EDC Trauma Kit

As simple as band-aids yet capable of saving lives when seconds count and medics are minutes away. That’s how we describe what goes in an EDC Trauma Kit.

Every member of the team carries, is trained to use, and is trained to teach the use of the items in the EDC Trauma Kit.

Our EDC Trauma Kit curriculum is simple. The benchmark we use for effectiveness in this training is that illiterate audiences of average to below average intelligence following a single presentation will retain the knowledge to effectively use the contents under stress. Practice makes perfect, repetitions help, and time matters, but if you can put a band-aid on a scrape, you can use these tools to save a life.

If you have been to an EDC Trauma Kit training module and want to get the exact items we use and train others to use, these are it. If you have never been trained to use these items, rest assured they are simple to use. Attend one of our EDC Trauma Kit courses or seeking training from others educated in the use of these items. These items are designed to be easy to use effectively under the worst possible conditions but you will be far more effective if your first time using these items isn’t when lives are slipping away.

This exact kit has been carried daily by a HAS team leader on three continents for over 2 years and it remains ready for use today.

This exact kit has been carried daily by a HAS team leader on three continents for over 2 years and it remains ready for use today.


Rescue Essentials - Ankle Medical Kit Holster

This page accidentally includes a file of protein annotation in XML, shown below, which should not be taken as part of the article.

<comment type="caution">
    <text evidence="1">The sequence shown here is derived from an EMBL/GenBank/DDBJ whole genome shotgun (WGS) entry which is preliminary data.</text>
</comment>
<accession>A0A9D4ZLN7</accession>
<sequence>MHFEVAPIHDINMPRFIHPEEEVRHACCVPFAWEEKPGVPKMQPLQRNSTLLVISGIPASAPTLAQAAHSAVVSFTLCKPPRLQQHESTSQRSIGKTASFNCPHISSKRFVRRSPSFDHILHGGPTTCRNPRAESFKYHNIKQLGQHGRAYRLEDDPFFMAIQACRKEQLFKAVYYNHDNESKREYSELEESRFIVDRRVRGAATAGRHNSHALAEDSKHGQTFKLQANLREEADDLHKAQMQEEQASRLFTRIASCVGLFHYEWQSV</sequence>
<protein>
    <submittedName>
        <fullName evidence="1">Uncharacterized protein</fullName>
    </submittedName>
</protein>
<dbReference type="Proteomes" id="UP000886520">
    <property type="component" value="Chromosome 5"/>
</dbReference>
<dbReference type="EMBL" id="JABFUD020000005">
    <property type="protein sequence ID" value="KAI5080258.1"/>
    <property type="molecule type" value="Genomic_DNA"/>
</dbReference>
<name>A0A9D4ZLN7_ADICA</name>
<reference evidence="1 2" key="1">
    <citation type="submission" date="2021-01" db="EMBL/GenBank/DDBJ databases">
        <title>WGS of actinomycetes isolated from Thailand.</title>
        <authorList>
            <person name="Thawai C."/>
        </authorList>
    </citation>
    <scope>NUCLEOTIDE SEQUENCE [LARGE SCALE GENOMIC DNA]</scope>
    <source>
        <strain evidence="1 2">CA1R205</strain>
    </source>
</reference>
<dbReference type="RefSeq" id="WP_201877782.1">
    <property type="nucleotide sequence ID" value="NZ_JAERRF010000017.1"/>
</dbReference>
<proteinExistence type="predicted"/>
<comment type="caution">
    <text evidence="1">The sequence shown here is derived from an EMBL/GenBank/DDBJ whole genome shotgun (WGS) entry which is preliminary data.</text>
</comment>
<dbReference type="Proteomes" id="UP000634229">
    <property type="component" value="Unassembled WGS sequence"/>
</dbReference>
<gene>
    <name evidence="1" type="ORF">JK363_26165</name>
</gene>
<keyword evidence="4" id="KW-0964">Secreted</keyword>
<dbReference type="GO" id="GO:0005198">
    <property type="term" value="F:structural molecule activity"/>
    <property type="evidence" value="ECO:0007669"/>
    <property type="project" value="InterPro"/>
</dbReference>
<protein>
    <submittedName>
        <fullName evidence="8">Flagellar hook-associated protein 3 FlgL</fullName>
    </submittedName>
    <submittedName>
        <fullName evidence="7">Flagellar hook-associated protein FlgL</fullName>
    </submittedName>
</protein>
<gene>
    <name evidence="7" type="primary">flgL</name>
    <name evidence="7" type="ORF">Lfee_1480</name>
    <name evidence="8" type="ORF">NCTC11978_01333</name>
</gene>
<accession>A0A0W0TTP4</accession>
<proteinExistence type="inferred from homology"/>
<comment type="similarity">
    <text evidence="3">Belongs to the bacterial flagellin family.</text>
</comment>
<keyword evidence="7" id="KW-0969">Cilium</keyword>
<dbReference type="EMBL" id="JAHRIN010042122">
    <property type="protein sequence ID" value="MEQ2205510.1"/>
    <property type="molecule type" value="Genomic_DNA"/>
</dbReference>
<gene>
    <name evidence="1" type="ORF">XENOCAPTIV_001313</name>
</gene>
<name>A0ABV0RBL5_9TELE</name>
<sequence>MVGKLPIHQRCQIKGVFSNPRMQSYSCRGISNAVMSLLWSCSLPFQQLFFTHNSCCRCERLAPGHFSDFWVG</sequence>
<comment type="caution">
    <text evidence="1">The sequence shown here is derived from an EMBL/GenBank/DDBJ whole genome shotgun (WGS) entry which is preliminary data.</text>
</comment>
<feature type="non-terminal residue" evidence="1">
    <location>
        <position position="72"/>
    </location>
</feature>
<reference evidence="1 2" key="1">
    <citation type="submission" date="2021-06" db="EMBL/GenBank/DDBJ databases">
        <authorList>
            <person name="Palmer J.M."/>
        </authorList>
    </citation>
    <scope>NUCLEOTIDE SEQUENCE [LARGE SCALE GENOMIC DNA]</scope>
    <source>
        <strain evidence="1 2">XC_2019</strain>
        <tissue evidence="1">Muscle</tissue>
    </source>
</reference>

There are many ways to carry an EDC Trauma Kit. We use our pockets. All of them. We often wish we had twice the pockets of even the bulkiest of cargo pants. One kit gives us the flexibility of concealment while still having our trauma kit in the most universal location - the left ankle. And it holds more than you’d want in a typical pocket - without using a pocket. Easily wraps up for carry in a bag when you can’t have it on your ankle.


North American Rescue - Combat Application TOURNIQUET (CAT)

There are tons of tourniquets on the market. Some are literally worse than a stick and a t-shirt. A short list of them are good. Every one of the good ones are plagued by counterfeits that notoriously break under use. One tourniquet has been issued and used more than any other in existence. Every US veteran since the early 2000’s has been trained to use this one. Buy only from a reputable vendor and ensure it was made by North American Rescue. Designed to be simple and effective by non medical personnel and familiar to every modern US veteran, we don’t hate other tourniquets, but we only recommend one.


Celox Rapid Ribbon

Celox gauze is the closest any gauze will ever get to the blood stopping ability of a tourniquet. Indispensable for traumatic bleeding of the head neck and torso and both a secondary adjunct to the tourniquet and a primary hemostatic for persistent bleeding, yet small enough to fit in a compact EDC kit. We recommend the majority of Celox products in medical kits because they simply work, and have long proven track records of saving lives. The Rapid Ribbon is the specific Celox product we recommend for the EDC kit.


The Emergency Bandage (AKA the ISRAELI Bandage) - 4 Inch

Widely recognized as the single most versatile combination gauze product, and familiar to US veterans just like the CAT. This fills the roles of compression bandages, gauze packs, and sterile non stick dressings. This is the compact 4 inch version of the larger 6” counterpart. There are similar items on the market made in the US that are suitable substitutes, but beware of counterfeits made outside of the US or Israel. Real ones are inexpensive. Human life is not.


Black Nitrile Gloves

Your blood is in your body. Not your blood is not in your body. Keep it that way. Good strong durable gloves that maintain as much tactile sensation as possible are an absolute must when rendering aid to anybody but yourself. Several pairs handy is a good idea. One pair in your EDC Kit will ensure you at least have that. You never want to have to decide between getting unknown bodily fluids on you and saving a life.